The Bob Newhart Show (1972–1978)
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Bob and Emily and Howard and Carol and Jerry 

Emily takes Howard to the dentist in the same building where Bob works. Howard has a high from sodium pentothal, meets Carol, and is utterly charming. Carol asks Emily to set them up on a ... See full summary »

Director:

Peter Baldwin

Writers:

David Davis (created by), Lorenzo Music (created by) | 1 more credit »
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Cast

Episode cast overview:
Bob Newhart ... Dr. Robert 'Bob' Hartley
Suzanne Pleshette ... Emily Hartley
Peter Bonerz ... Dr. Jerry Robinson
Bill Daily ... Howard Borden
Marcia Wallace ... Carol Kester
Marilyn Child Marilyn Child ... Mrs. Walker
Pat Morita ... The Bartender
Shizuko Hoshi Shizuko Hoshi ... The Waitress
James Hong ... The Man
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Storyline

Emily takes Howard to the dentist in the same building where Bob works. Howard has a high from sodium pentothal, meets Carol, and is utterly charming. Carol asks Emily to set them up on a date. The foursome go out; Howard is back to normal. Written by Bernie

Plot Summary | Plot Synopsis

Genres:

Comedy

Certificate:

TV-PG
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Details

Language:

English

Release Date:

9 December 1972 (USA) See more »

Company Credits

Production Co:

MTM Enterprises See more »
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Technical Specs

Runtime:

Sound Mix:

Mono

Color:

Color

Aspect Ratio:

1.33 : 1
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Did You Know?

Trivia

Four episodes earlier ('Don't Go To Bed, Mad'), the Hartleys had an unresolved argument about whether Bob will be allowed to watch Monday Night Football. Apparently the argument was resolved in Bob's favor, because in this episode, he complains about missing Monday Night Football. See more »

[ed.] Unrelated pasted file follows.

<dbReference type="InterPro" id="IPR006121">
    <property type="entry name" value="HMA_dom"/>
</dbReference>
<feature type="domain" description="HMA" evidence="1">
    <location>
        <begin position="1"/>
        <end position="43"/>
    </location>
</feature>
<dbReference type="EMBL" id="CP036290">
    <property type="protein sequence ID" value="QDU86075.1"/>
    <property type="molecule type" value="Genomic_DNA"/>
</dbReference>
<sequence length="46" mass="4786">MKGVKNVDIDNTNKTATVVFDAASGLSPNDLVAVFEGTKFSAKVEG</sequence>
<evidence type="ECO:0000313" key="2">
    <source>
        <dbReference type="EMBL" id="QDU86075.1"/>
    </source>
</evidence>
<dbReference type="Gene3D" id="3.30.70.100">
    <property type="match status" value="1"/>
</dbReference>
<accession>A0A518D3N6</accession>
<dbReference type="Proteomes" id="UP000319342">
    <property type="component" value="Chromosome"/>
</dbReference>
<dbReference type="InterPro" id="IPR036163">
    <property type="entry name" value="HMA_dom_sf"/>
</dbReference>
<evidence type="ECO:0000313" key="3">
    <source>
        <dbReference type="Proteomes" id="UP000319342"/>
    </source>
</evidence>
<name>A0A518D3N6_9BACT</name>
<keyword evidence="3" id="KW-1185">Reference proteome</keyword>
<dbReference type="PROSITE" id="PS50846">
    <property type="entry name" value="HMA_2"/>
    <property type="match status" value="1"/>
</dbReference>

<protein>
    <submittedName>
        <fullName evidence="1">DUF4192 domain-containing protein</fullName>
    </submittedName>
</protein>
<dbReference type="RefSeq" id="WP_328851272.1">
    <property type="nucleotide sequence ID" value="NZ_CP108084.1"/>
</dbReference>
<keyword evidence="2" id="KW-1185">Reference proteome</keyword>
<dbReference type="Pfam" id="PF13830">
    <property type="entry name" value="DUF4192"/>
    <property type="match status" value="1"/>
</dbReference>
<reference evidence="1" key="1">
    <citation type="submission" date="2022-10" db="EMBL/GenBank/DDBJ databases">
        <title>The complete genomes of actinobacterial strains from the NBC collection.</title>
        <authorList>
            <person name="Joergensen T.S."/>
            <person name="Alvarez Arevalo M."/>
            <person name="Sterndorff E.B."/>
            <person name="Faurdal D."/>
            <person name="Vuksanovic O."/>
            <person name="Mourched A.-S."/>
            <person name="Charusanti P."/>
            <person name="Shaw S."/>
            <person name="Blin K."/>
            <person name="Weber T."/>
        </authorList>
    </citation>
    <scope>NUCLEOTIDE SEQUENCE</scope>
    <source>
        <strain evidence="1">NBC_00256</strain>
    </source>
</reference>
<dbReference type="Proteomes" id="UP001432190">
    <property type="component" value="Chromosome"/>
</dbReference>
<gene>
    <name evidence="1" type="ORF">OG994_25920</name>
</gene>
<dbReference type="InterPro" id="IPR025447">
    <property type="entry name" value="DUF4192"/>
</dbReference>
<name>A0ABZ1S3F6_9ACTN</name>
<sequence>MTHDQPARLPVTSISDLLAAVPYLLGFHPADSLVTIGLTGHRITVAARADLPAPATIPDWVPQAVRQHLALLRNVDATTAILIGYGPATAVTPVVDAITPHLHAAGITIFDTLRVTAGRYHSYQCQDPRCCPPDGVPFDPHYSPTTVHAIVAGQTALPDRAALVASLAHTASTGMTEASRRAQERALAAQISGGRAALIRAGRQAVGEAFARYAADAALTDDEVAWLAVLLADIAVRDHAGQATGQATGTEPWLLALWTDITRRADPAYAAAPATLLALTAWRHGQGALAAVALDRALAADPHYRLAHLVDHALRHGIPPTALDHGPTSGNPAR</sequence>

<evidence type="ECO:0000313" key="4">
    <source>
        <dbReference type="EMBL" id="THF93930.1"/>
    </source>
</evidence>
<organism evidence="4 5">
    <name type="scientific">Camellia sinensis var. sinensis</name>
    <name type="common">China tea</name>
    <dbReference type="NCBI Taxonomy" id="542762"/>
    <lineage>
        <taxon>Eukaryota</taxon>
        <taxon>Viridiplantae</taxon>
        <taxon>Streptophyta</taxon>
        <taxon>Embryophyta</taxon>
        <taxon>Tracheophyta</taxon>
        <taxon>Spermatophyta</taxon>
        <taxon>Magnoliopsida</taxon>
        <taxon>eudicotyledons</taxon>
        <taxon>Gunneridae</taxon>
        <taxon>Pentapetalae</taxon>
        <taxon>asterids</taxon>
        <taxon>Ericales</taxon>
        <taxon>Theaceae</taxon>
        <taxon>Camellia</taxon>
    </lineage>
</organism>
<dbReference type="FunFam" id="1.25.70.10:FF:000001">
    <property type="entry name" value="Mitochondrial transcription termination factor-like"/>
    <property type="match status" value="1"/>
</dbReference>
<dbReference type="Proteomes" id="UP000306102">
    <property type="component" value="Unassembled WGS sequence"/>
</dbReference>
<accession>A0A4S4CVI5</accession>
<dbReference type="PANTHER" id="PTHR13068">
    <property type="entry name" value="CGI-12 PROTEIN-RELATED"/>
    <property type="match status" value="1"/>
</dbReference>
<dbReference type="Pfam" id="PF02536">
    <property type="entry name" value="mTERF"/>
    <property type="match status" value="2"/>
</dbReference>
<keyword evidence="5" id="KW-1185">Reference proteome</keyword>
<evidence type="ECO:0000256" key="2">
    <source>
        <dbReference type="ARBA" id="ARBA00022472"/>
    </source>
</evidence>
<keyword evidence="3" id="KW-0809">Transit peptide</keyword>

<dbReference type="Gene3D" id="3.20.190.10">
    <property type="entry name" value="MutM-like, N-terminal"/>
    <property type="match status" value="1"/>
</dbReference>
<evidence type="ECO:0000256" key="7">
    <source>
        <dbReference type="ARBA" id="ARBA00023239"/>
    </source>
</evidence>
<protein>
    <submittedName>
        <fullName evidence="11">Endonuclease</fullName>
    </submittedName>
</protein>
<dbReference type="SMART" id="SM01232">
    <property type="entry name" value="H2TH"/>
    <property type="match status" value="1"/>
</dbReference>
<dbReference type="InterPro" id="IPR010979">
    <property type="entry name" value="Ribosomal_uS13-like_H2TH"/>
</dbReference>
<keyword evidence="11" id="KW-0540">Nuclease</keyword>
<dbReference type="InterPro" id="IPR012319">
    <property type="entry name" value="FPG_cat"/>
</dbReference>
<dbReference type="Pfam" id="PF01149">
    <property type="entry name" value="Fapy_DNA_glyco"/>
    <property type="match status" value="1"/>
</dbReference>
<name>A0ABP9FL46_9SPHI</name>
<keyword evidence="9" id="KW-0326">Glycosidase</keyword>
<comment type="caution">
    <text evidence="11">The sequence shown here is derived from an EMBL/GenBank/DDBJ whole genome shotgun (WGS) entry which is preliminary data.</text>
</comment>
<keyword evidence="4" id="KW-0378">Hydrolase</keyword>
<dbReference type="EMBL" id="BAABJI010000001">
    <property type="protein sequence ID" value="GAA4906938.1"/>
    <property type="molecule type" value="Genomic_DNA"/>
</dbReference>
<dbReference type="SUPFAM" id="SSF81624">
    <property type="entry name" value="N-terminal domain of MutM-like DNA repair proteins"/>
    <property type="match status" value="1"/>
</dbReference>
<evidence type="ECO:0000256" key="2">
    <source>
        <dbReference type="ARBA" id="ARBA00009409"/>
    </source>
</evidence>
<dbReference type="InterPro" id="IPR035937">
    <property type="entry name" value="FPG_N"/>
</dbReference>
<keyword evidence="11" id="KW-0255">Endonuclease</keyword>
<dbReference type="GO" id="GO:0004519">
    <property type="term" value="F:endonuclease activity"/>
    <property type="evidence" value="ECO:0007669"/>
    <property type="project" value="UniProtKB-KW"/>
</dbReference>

Quotes

Dr. Robert 'Bob' Hartley: [Bob and Emily are in a Chinese restaurant - Carol's there, on a first date with Howard - having only first spoken with him after he left the dentist's office, and - eloquently - speaking with her - due to the after-effects of the gas. Now, she's meeting the 'real' Howard. They're all standing at the bar, waiting for their table] Why don't you order a drink?
Howard Borden: Yeah, oh, they make a drink here - it's so special. I mean, it's just terrific. It's, uh, it's uh... I just can't think of the name of it.
The Bartender: [...]
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Connections

References The High and the Mighty (1954) See more »

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User Reviews

What Could Go Wrong?
4 March 2019 | by JasonDanielBakerSee all my reviews

Bob Hartley (Bob Newhart) and his wife Emily (Suzanne Pleshette) have been happily married for three years (REALLY not very long...Especially for 1972) after a blind date that went better than they usually go.

In the spirit of that, Emily thinks it might be a good idea to set up their wacky neighbour Howard (Bill Daily - a criminally underappreciated comedian who used to write for Steve Allen) with Bob's flighty secretary Carol Kester (Marcia Wallace).

Bob doesn't think it is a good idea. He explains why. What he doesn't have to explain is what we have already seen from Carol and Howard. She is constantly horny and his job as navigator for an airline flight crew means he is out of town every week. The audience can see where that might go even if the characters on the show haven't evaluated the equation. Then Jerry (ONE of her bosses...Sort of) factors in. He picks up on Carol all the time (Almost like he is following some kind of rule). His attentions will almost certainly factor in because Carol kinda likes him too.